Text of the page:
With Scott Hodgin's help (see comment thread above), I was able to figure out the issue:
First issue: Since I certainly was using an OLE DB destination, I needed to add FIRE_TRIGGERS in the Advanced Editor (Microsoft, make this easier to find)
Second issue: once the INSERT trigger was firing, it was updating every record in the table, not just the ones ...
And I want to insert the entire row value in another table.
Be more precise -- which "row value" are you referring to? Assuming you want to copy the before-update values from profile to profile_history, then:
where trn_student_profile.StudentID != NEW.StudentID
AND trn_student_profile.SchoolID != NEW.SchoolID;
Use a CASE to evaluate it value:
CREATE TRIGGER [dbo].[Logging]
IF UPDATE (ColumnName)
INSERT INTO [dbo].Logging(
WHEN i.ColumnName is not null and d....
I cannot figure out what exactly is the problem, but I suggest that you add something like this after the update of table_a:
IF NOT FOUND THEN
RAISE EXCEPTION 'row % in table_a not found!', NEW.recida;
Then at least you can keep the inconsistency from happening.
If the trigger fails, all the effects of the statement and the trigger will be ...
You add a (redundant) unique constraint on (study_id, id) on both the treatment and visit tables. Then let the foreign keys from session refer to these unique constraints by including study_id into the respective foreign keys.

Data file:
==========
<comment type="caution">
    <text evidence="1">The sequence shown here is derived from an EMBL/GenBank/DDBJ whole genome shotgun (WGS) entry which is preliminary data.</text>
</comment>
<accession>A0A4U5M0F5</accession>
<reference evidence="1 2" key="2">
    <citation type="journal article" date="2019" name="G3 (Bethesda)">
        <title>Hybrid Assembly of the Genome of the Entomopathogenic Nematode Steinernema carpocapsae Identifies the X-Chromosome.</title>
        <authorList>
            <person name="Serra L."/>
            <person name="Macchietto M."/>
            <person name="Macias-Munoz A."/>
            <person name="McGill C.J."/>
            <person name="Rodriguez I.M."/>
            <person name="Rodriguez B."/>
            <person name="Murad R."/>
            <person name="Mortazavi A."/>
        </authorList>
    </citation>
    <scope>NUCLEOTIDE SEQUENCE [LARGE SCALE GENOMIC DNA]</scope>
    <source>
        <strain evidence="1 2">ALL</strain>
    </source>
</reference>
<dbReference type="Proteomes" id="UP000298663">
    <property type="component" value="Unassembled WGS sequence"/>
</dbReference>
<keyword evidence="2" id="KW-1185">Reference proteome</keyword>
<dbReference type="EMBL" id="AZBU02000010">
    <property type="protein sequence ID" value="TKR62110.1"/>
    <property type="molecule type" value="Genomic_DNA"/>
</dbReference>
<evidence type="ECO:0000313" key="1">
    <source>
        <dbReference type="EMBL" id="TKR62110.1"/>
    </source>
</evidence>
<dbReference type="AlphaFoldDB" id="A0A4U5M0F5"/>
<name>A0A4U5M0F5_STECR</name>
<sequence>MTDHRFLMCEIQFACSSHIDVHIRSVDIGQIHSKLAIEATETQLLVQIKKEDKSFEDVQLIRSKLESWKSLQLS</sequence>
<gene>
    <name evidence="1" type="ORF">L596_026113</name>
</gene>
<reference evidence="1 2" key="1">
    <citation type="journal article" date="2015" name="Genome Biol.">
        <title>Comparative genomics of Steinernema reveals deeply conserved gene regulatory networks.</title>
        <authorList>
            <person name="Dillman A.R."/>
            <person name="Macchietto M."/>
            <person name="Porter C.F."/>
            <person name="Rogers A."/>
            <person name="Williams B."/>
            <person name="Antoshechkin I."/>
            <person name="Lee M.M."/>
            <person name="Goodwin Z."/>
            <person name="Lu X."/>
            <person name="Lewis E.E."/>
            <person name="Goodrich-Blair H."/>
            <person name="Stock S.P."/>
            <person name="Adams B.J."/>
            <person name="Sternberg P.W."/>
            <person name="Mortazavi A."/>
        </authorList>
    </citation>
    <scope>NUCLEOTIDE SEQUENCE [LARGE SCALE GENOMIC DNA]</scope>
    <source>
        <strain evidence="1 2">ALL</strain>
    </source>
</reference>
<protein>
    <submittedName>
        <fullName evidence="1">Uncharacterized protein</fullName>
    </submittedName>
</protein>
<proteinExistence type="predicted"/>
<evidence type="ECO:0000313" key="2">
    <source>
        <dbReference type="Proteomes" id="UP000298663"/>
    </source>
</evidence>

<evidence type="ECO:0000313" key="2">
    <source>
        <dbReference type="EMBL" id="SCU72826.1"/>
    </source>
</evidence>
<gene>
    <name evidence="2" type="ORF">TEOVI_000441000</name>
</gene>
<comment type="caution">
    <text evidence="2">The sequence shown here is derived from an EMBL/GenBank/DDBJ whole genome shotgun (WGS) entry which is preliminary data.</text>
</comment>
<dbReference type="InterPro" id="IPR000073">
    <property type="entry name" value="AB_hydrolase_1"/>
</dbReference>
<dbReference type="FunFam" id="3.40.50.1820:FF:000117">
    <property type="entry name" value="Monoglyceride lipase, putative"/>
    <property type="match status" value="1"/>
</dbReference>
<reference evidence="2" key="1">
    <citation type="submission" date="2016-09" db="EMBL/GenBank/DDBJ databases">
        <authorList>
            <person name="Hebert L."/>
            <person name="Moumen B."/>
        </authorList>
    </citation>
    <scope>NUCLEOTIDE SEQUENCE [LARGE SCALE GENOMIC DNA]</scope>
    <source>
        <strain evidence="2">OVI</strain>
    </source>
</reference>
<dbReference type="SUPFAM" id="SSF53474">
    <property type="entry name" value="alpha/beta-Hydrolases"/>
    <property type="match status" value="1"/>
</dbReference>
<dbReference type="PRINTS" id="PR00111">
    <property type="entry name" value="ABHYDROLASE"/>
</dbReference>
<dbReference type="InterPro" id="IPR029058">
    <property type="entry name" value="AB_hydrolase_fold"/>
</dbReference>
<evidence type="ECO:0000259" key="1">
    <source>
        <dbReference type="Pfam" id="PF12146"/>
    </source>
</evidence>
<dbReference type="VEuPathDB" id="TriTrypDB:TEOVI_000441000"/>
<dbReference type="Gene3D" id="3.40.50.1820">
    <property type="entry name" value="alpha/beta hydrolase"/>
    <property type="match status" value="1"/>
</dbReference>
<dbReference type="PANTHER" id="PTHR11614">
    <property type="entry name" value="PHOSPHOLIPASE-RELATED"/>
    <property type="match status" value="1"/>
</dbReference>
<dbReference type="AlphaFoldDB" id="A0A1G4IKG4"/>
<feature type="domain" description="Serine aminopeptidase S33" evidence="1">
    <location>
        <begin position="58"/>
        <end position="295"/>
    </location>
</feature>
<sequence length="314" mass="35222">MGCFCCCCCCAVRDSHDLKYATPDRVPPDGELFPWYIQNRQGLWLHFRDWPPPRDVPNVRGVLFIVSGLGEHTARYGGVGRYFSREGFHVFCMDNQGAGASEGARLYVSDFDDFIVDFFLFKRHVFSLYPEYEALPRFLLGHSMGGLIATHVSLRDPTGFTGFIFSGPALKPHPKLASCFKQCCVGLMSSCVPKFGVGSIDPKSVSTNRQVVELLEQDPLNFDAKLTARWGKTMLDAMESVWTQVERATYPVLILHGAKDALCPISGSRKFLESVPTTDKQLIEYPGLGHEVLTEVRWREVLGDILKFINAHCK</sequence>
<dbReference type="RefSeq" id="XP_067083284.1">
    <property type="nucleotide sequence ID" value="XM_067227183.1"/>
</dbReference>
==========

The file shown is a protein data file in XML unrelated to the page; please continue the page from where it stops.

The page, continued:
Then your condition will automatically be satisfied.
The unique constraints are not quite as superfluous as they seem, because the ...
Schematically (no syntax):
CREATE TRIGGER UpdateThingsNumberTrigger
WITH cte AS ( SELECT LEFT(Number, 8) yyyymm, CAST(RIGHT(MAX(Number),4) AS INT) nnnn
GROUP BY LEFT(Number, 8)
LEFT JOIN cte ON cte.yyyymm = YEAR(CreationDate)
You're almost there. Your trigger should probably look like this:
CREATE TRIGGER update_sire_name before UPDATE ON table_name
for each row
set new.sireName =
(select name from table_name where regNo = new.sireRegNo)
1 Yes, there can be a where clause in a trigger.
2 Consider using numeric data types (e.g. INTEGER) where values are ...
Make an after-update trigger on "customer" which does a dummy update on "project", which will then fire the trigger on project to do its thing:
CREATE OR REPLACE FUNCTION customer_depend_trigger() RETURNS trigger AS $$
update project set customer_id=NEW.id where customer_id=NEW.id;
$$ LANGUAGE plpgsql;
This isn't really an "apples to apples" comparison. The trigger version of the query looks like this:
SET IdSubscribersStatus = 1
FROM @Subscribers s2
JOIN dbo.Subscriber s ON s2.IdSubscriber = s.IdSubscriber
OPTION(force order, fast 1)
And the manual version of the query looks like this: